Cyprus Mail
Cyprus

Fees for birth certs may be axed

By Angelos Anastasiou

IN A bid to curb the phenomenon of new-born babies going unregistered, the government is considering eliminating fees and penalties for the issuance of birth certificates, Commissioner for Children’s Rights Leda Koursoumba said on Tuesday.

Part of the problem is that some doctors refuse to issue documentation to cash-strapped parents who have not paid the mother’s hospital charges, which would allow a subsequent birth registration.

And, the longer that is left, the more expensive it becomes with the addition of government penalties to the point where it is unaffordable for many in the current economic climate.

In a statement, Koursoumba’s office said the commissioner met with minister of the interior, Socratis Hasikos, and health, Giorgos Pamboridis, to discuss legislation and regulatory practices governing registration and issuance of a birth certificate.

According to the statement, the Commissioner stressed the need to update existing legislation, in order to eliminate instances of children going unregistered, which leaves them exposed to various violations of their rights.

Koursoumba’s office noted that existing regulations are problematic, resulting in the government having an incomplete picture with regard to the number of births in the areas it controls.

According to a position drafted by Koursoumba’s office, 36 per cent of children under five years of age have not been registered globally.

“To date there is no research recording the number of unregistered children in Cyprus, nor any identifying the factors that could hinder the registration of births,” Koursoumba noted in her position.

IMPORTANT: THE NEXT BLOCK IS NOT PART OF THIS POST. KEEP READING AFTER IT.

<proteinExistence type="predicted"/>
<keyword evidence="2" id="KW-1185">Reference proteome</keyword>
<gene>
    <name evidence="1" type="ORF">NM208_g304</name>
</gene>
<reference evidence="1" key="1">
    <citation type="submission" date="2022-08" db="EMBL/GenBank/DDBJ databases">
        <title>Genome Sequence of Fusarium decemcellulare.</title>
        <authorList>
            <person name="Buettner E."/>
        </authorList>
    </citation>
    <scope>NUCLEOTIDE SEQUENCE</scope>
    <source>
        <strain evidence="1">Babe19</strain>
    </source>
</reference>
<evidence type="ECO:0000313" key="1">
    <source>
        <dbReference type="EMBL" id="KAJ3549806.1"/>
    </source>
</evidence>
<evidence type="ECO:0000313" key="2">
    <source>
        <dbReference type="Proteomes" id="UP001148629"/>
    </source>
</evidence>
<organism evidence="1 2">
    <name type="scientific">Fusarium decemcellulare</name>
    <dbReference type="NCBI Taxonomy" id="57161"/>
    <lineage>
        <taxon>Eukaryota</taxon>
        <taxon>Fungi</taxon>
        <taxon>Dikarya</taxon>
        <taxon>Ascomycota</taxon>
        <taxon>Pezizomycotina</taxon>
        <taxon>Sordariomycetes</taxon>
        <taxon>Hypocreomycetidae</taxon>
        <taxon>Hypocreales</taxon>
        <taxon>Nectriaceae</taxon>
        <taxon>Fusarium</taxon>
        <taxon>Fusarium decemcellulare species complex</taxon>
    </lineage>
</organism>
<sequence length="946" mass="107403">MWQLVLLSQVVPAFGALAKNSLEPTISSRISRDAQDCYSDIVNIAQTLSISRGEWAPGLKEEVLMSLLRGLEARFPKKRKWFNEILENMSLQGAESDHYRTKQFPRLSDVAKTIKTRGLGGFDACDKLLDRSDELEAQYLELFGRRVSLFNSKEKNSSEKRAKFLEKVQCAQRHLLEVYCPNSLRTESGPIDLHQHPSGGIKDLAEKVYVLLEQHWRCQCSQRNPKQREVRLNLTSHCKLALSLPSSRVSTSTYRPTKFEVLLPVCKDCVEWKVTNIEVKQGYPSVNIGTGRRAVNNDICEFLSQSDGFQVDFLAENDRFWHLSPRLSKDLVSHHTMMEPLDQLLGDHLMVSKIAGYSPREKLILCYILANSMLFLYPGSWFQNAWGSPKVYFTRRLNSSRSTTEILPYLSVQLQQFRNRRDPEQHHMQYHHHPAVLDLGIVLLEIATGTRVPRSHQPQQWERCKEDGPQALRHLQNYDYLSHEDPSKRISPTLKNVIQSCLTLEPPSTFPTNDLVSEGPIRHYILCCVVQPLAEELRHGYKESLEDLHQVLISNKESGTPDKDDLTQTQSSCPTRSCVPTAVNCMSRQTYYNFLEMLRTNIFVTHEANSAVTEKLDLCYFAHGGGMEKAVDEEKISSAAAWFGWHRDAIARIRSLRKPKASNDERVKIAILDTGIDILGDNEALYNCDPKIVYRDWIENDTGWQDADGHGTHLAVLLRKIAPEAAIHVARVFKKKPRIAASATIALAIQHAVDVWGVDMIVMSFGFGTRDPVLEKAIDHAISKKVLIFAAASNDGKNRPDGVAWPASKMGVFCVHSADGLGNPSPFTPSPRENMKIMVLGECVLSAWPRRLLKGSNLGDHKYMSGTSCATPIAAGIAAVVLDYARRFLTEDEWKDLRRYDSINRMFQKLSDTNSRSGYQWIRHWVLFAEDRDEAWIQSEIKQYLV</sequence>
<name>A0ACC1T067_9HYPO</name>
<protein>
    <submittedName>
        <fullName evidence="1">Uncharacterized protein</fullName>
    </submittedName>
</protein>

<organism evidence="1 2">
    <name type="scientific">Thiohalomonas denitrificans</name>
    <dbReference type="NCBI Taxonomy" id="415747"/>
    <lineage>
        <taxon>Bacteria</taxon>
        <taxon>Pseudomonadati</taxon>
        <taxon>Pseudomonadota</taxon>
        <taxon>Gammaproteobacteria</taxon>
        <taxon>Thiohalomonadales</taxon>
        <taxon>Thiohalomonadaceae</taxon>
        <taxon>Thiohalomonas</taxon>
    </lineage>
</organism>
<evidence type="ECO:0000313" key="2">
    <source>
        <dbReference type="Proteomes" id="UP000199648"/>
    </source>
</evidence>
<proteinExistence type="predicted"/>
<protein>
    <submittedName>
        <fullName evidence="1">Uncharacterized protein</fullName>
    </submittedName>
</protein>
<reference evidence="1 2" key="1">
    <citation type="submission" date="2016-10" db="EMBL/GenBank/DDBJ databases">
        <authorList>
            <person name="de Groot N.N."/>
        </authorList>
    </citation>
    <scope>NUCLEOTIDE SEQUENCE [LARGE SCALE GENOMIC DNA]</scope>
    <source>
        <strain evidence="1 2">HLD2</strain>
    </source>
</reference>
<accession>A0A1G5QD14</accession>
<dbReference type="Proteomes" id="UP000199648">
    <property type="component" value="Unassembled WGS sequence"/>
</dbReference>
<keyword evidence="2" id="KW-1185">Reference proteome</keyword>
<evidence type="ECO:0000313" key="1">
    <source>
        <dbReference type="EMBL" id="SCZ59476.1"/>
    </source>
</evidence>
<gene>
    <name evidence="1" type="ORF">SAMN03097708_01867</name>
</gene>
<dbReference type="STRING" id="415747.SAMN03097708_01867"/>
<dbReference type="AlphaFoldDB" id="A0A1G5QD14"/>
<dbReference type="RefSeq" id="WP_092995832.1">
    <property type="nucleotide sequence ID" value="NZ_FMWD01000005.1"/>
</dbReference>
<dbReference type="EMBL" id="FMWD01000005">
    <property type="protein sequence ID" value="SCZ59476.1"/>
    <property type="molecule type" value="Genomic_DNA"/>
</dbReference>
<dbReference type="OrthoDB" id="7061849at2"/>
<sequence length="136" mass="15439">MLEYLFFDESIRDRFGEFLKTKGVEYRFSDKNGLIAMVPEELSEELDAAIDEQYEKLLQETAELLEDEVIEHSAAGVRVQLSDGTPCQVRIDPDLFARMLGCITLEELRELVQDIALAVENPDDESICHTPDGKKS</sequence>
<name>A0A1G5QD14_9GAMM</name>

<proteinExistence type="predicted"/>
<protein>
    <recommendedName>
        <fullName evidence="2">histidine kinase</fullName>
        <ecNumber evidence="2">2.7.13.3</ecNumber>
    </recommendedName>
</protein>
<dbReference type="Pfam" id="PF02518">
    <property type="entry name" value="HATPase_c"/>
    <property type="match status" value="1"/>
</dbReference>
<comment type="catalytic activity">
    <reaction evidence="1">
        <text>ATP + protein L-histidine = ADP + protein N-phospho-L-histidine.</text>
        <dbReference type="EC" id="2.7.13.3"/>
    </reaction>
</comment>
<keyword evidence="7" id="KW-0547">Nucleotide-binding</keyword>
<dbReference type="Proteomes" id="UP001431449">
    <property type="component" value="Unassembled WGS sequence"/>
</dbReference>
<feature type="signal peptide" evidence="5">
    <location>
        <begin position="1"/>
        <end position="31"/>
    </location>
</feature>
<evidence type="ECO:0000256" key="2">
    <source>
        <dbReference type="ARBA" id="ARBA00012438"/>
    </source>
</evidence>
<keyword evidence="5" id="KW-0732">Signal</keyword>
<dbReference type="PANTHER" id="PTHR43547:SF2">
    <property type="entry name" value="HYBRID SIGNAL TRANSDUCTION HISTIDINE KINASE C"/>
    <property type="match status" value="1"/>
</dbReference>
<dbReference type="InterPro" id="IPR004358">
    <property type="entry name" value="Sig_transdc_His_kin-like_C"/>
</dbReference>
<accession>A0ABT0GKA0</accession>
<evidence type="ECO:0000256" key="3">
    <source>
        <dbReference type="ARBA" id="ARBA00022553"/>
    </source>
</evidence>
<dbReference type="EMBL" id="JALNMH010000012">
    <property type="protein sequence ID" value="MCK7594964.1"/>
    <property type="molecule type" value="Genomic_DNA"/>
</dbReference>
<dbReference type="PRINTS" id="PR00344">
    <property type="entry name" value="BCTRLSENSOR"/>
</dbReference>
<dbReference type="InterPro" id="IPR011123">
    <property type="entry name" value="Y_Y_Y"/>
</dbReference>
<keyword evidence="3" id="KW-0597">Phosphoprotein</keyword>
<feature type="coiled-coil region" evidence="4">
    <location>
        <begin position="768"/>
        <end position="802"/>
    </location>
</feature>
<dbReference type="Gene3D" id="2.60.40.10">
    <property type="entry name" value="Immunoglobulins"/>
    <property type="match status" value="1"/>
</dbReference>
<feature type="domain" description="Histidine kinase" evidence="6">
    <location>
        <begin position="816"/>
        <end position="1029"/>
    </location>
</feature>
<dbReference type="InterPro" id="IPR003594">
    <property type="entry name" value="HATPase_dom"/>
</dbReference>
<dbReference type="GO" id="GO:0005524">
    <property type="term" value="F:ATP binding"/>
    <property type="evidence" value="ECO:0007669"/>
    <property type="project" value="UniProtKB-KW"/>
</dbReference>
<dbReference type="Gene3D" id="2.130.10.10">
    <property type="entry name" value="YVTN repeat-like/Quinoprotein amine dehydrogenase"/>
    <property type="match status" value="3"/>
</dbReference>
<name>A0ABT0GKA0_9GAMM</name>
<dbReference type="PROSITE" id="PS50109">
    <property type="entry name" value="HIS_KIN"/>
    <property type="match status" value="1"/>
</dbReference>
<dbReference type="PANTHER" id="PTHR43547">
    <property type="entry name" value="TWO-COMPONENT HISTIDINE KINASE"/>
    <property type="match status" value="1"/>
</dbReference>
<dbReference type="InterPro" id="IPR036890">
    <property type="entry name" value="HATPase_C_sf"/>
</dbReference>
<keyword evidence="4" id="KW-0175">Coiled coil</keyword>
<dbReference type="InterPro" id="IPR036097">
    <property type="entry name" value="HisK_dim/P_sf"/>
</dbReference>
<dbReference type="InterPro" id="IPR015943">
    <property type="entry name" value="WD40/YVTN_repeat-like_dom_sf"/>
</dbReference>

However, she noted that she started looking into the matter after she received 15 reports of children, whose ages ranged from 2 weeks to 5 years old, who had had no birth certificate issued during the period from 2008 to 2014.

“Of these, 10 cases involved a refusal by seven different doctors to hand the parents with the documentation required for registration, as leverage for payment of delivery fees,” Koursoumba said.

“The remaining five cases involved practical difficulties during registration, which were faced by families with characteristics classifying them as vulnerable, e.g. low-income families, immigrant families illegally residing in the country, single parents.”

During her research, Koursoumba had found that the fee to register a child within 15 days of birth was €5, but after these two weeks parents were penalised. From 15 days to three months of birth, a birth certificate would cost an additional €30, whereas following the three-month deadline the penalty rose to €150.

“The imposition of a fee, and, in cases of late registration, a surcharge, is in my view a significant obstacle to the registration of children, which tends to impact vulnerable groups among the public, already facing various problems with registering their children, thus defeating the intended purpose,” Koursoumba had reported in June.

During discussion, the two ministers gave assurances of their political will to press ahead with necessary legislative amendments, and pledged to consider measures that will minimise, to the extent possible, the chance of a child remaining unregistered, Koursoumba said.

The statement added that Hasikos issued instructions for consideration of the full abolition of registration fees and penalties for late registration – designed as a counter-incentive to non-registration – as well as the drafting of administrative directives to all government services involved to apply all legal provisions.

Pamboridis, the Commissioner’s office said, instructed the health ministry to look into possible ways of incorporating the obligation to register children at birth into the prerequisites for licensing a healthcare facility.

Koursoumba welcomed the two minister’s “positive attitude and political will”, and expressed the hope that the measures will be adopted as soon as possible, the statement said.



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